The Types of Hidden Injuries After a Car Accident
If you have ever been in a motor vehicle accident, you know that even a minor accident injury can prevent you from participating in work and family life for much longer than you anticipate. Car accidents account for an astounding amount of injuries annually. Between 20 to 50 million people worldwide are injured in car accidents each year. Whether you are a passenger or a driver, simply setting foot into a vehicle is dangerous.
But what about hidden injuries after a car accident? While cuts, scrapes, and broken bones are almost immediately apparent, many other injuries are not as obvious. Some injuries—like a traumatic brain injury—can lie hidden for weeks or even years. In that case, it is important to understand all of your rights after a car accident. In this article, the O’Connor, Parsons, Lane & Noble, LLC team will explore what to expect after a car accident and how to look out for hidden injuries. We will also explain your rights if you are the victim of a hidden injury after an automobile accident.
What Is a Hidden Injury?
In short, a hidden injury after a car accident is an injury that is not immediately apparent at the scene of the accident or shortly thereafter. Sometimes you may not feel pain after a vehicle accident, but that does not mean you have not been hurt. You may be in shock or have received an injury that will develop over time. Regardless of how minor or serious your crash was, you should always consult a doctor following an accident to ensure that you are not suffering from any hidden injuries. Untreated breaks, wounds, and bodily damage can lead to serious and costly health issues in the future. Depending on the circumstances, you might also be prevented from suing the party that caused the accident if you wait too long to be examined and pursue litigation.
What Are Some Common Hidden Injuries After a Car Accident?
If you were rear-ended by another car or were the victim of a bicycle or pedestrian accident, whiplash is a common injury. Whiplash occurs when a person is hit from behind, causing their head and neck to snap backward and forwards. While whiplash does not typically cause bone damage, the ligaments, muscles, and other soft tissues in your neck can be seriously damaged by the force placed on your neck. The most typical symptoms of whiplash include severe headaches and head and neck discomfort.
Whiplash is one of the most common hidden injuries after a car accident. The symptoms do not usually manifest immediately after an accident and can take days to weeks to develop. If you experience head and neck pain in the days or weeks after your crash, first seek medical attention and then contact an experienced car accident lawyer.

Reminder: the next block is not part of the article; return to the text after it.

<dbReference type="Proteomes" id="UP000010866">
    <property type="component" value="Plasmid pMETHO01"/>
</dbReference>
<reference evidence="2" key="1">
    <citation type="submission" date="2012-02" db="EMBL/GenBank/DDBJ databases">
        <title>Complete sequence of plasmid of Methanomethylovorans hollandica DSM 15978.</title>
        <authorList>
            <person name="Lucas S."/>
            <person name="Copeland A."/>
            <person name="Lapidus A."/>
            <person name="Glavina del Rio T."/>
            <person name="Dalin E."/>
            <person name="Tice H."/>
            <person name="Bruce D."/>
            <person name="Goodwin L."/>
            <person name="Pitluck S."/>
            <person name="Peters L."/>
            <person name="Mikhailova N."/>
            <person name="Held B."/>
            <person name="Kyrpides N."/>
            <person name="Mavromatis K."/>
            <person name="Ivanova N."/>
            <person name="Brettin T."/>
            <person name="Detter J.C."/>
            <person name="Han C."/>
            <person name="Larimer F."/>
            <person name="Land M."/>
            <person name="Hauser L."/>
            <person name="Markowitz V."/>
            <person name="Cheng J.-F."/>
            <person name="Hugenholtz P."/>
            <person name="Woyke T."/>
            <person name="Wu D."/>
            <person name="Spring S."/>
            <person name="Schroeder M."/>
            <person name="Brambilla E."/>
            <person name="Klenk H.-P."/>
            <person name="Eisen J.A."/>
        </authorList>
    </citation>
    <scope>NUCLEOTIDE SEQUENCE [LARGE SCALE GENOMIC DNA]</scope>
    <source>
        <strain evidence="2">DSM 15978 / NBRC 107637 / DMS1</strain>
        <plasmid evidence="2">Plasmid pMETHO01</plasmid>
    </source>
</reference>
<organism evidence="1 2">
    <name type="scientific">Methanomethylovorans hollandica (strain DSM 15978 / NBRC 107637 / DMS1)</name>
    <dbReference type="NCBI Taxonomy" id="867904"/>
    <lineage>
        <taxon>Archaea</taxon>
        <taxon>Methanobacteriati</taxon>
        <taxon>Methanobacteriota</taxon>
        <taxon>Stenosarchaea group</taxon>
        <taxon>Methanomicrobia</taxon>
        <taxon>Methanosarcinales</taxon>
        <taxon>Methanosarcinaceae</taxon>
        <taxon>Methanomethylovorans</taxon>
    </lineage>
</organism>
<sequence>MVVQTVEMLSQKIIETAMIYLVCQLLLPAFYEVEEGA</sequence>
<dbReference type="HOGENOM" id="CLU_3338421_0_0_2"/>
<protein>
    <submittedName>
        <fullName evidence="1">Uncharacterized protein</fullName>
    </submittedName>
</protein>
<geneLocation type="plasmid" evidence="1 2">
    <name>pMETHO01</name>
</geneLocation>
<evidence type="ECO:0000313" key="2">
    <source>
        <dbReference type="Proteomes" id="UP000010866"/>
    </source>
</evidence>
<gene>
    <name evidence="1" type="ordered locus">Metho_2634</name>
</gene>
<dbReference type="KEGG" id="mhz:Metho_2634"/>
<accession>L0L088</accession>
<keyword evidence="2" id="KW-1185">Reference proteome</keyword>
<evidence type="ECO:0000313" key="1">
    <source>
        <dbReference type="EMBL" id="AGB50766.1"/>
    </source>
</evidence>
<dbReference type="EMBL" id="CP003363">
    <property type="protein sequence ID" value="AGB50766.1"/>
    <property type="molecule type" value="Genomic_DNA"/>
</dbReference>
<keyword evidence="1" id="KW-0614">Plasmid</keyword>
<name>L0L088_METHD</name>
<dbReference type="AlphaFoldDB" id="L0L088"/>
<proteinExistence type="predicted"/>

Traumatic Brain Injury
Whiplash is not the only hidden head and neck injury after a car accident. If your head whips around during an accident, your brain can get shaken inside your skull. In severe cases, that impact on the brain can leave lasting damage and cause long-term issues with brain function. Called “traumatic brain injuries” or TBIs, these hidden injuries after a car accident are as frightening as they are insidious.
Months or even years after the accident, the victim or their family may notice a drastic personality or cognitive change as one of the first symptoms of TBI. If you suffered a concussion, were knocked unconscious, or developed severe headaches after your car accident, you should watch carefully for the signs of TBI. Be sure to seek a neurological consult if you continue to have symptoms. A knowledgeable car accident injury lawyer can help you navigate the medical system and find ways to seek compensation for your injuries.
While airbags and seat belts save millions of lives each year, they can cause shoulder and chest injuries when they restrain your body during a motor vehicle crash. Your seat belt should properly tighten upon impact. However, this can also cause a shoulder injury to the soft tissue and cartilage of the shoulder in extreme circumstances. The extent of these injuries is rarely apparent at the scene of an accident, and it can take weeks or even years to understand the impact of the injury. You may also receive severe burns on your shoulders, face, and chest from airbag deployment. These burns might need to be treated immediately and can obscure any internal shoulder injury you suffered. Your shoulder is a complicated structure. If you are in pain after a car accident, contact your doctor and speak with a member of the O’Connor, Parsons, Lane & Noble, LLC team.
Post-Traumatic Stress Disorder (PTSD) and Emotional Injury
Car accidents change lives in an instant. The anxiety and emotional trauma that follow a car accident should be treated with the same care and concern as physical injuries. PTSD is common in car crash victims. While accident victims may appear completely fine in the immediate aftermath of the incident, PTSD often takes some time to appear. However, any kind of mental health issue after a car accident should not be taken lightly. And similarly to the physical injuries that we discussed above, mental health issues may not present themselves until well after the incident takes place.
How O’Connor, Parsons, Lane & Noble, LLC Can Help
At O’Connor, Parsons, Lane & Noble, LLC, our award-winning attorneys understand the importance of helping you recover physically, financially, and emotionally after a car accident. We can help you understand your options, possibly including financial compensation. We are zealous advocates for our clients—both at the negotiating table and in the courtroom—and are not afraid of going to trial when needed. Contact the attorneys of O’Connor, Parsons, Lane & Noble, LLC, today to discuss auto injury claims and potential negotiations. It is important to contact an attorney early to ensure the best possible outcome. Contact us online or call (908) 928-9200 or 1-800-586-5817.